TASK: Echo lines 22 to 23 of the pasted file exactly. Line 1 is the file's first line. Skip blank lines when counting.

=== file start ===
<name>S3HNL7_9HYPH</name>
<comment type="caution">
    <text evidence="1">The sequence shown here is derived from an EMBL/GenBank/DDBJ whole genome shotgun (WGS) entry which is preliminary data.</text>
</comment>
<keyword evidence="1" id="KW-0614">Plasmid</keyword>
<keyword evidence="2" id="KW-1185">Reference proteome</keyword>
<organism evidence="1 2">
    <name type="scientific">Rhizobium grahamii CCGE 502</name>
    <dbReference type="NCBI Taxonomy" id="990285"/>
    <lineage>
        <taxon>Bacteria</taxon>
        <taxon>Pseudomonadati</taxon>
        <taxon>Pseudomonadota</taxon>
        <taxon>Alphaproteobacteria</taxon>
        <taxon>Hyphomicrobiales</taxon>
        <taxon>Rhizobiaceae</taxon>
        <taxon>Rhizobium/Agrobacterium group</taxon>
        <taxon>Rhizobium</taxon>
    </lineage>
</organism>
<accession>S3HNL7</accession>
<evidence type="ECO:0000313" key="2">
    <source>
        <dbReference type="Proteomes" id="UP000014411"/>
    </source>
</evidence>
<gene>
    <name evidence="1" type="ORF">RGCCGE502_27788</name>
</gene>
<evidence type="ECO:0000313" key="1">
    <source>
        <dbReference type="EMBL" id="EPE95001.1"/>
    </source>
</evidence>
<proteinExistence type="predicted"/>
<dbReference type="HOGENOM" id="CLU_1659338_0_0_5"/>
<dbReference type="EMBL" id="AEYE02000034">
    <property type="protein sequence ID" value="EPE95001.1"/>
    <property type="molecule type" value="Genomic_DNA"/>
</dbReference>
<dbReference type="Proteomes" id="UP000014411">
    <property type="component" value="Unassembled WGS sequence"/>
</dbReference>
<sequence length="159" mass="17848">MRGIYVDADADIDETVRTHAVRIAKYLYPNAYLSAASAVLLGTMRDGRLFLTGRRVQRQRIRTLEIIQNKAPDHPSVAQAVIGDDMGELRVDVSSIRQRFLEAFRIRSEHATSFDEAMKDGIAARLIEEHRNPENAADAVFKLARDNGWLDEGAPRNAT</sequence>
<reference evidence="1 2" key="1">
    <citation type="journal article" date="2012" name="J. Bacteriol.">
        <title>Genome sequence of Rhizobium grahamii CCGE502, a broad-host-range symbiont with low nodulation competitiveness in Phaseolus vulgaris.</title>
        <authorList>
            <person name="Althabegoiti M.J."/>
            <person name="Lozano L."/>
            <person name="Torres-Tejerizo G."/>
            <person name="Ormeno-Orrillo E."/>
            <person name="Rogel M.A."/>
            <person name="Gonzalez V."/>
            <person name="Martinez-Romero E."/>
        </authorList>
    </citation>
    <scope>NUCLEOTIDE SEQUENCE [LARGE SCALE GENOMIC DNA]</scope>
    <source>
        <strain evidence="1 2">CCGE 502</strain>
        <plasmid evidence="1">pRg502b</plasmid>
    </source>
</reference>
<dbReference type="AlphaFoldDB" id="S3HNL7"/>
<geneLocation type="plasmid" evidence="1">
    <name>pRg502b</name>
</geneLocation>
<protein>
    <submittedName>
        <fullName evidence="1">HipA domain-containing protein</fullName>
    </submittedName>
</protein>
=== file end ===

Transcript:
<evidence type="ECO:0000313" key="2">
    <source>